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Accessible Design

Accessible Design

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Accessible Design

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  1. Accessible Design Meeting the Needs of Students with Disabilities

  2. Stacy Smith Adaptive Technology Specialist Disability Support Services Kansas State University stacylee@ksu.edu www.ksu.edu/dss

  3. Presentation Goals • Provide background on accessibility for students with disabilities • Discuss how students access eLearning content, and how you can experience this on your own computer • Show sample strategies for creating accessible course content

  4. What is meant by Accessibility?

  5. Accessibility defined: A term used to describe the relative ease or difficulty in reaching a waterfall. --www.world-waterfalls.com/glossary.php

  6. Accessibility defined: • In the age of information technology, accessibility refers to the possibility for everyone, regardless of physical or technological readiness, such as people with disabilities, to access and use technology and information products. www.remedy.com/customers/dev_community/UserExperience/glossary.htm

  7. Universal Design Universal Design is “the design of products and environments to be usable by all people, to the greatest extent possible, without the need for adaptation or specialized design.” Seven Principles

  8. Principles of Universal Design Equitable Use: The design is useful and marketable to people with diverse abilities

  9. Principles of Universal Design Perceptible Information: The design communicates necessary information effectively to the user, regardless of ambient conditions or the user’s sensory abilities.

  10. Applying principles of Universal Design Course Development + Universal Design = Universal Access Universal Access = Accessible Design

  11. Accessible Design defined • With respect to eLearning, Accessible Design refers to the planning, development and implementation of courses to be inherently accessible to students with a wide range of abilities, including students with disabilities.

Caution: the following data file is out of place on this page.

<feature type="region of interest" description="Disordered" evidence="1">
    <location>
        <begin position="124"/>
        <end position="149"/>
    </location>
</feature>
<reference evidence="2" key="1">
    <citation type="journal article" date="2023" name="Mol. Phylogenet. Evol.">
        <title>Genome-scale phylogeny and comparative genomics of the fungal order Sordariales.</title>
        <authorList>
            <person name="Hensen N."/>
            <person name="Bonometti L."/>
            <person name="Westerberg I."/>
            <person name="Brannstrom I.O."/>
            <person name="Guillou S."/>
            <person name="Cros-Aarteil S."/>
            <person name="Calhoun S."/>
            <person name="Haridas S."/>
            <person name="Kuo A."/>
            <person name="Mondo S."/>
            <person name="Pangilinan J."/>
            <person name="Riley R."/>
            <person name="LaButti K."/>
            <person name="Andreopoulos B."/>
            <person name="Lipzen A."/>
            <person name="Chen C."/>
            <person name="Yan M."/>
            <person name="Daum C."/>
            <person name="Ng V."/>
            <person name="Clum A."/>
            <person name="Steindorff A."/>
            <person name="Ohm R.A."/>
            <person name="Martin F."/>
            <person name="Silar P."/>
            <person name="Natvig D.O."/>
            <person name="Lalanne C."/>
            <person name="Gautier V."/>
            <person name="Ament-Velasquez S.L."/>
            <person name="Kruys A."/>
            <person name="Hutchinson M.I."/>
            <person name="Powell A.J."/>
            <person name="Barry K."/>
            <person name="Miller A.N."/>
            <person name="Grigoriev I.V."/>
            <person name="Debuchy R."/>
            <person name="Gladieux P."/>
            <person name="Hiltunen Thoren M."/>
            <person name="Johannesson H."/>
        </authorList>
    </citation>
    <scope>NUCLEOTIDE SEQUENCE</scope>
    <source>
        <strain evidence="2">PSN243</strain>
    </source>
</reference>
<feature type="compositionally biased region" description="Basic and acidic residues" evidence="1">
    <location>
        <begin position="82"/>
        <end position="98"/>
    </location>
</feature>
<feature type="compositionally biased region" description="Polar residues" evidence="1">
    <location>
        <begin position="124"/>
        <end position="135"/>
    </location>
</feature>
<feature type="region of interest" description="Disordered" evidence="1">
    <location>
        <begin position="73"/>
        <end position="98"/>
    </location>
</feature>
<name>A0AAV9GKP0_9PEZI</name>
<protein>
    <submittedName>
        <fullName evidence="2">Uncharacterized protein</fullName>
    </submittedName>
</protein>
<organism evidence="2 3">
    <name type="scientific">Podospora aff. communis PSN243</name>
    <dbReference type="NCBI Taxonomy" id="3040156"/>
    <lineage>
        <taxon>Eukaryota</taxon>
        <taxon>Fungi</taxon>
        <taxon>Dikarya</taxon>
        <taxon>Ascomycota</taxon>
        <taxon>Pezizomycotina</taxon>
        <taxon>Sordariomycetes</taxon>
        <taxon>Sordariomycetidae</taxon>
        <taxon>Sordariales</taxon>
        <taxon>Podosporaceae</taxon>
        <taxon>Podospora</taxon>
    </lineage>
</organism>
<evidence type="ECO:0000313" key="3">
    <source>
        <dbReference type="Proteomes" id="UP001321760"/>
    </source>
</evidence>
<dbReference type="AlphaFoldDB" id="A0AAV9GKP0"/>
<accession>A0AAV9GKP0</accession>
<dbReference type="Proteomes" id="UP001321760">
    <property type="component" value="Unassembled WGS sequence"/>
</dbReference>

12. Why consider accessibility? Federal Law mandates equal access to education, employment, communication, technology, and other resources for persons with disabilities.

  13. Disability law • Americans with Disabilities Act of 1990 • Prohibits discrimination on the basis of disability • Section 504 of the Rehabilitation Act Amendments of 1973 • Ensures that Federally funded institutions such as Universities provide equal access to students with disabilities • Section 508 of the the Rehabilitation Act Amendments of 1998 • Requires electronic and information technology to be accessible to persons with disabilities

  14. Legal conclusions for education: • Universities must provide equal access to educational opportunities for otherwise qualified students. • An otherwise qualified student “meets the academic and technical standards requisite to admission or participation.”

  15. When should courses be accessible? • The Department of Education, Office of Civil Rights states that accessibility must be considered at the beginning of course development. • Ad-hoc measures taken once the student enrolls are not enough. • The course-taking experience must be as similar as possible for all students.

  16. The bottom line, legally: • Accessibility is the right thing to do. • Entities that accept Federal funds must meet Federal regulations. • All States accept Federal funding.

  17. Bonus points: • Accessibility translates into usability • Usability benefits all students • English as a Second Language • Taps a variety of learning styles • Usability benefits instructors • Flexible courses and happier students • Content can be more easily repurposed • Usability is marketable • Better courses; better reputation • Content deliverable using emergent technology, such as handheld devices

  18. Accessible design benefits: Students Instructors Institutions

  19. What has to be accessible? • Course management software (also called learning management software) • Web pages that support the course • All course content, such as presentations, documents, pdfs, graphics, images, video, etc.

  20. Providing accessible eLearning . . . How do I do that?

  21. The good news: • K-State Online is quite accessible • Navigation • Email and message boards • Variety of file types supported • Does not mean that every feature is accessible! • Axio team interested in accessibility • Request input, program that, repeat • Variety of tools already exist to assist with accessibility • Most of you aren’t responsible for Axio/K-State Online development

  22. Instructors responsible for • Course Content • Web Pages

  23. The bad news? • Can’t use all these cool tools? • My course has to be boring and plain? • This will take a lot of work and effort? • The university has to spend lots of $$?

  24. The bad news? • Can’t use all these cool tools? • My course has to be boring and plain? • This will take a lot of work and effort? • The university has to spend lots of $$?

  25. Use what you want . . . . . . But plan for accessibility. Considering accessibility in delivering eLearning hinges on preparation. What have you done, as an instructor, to prepare for the eventuality of a student with a disability enrolling in your course?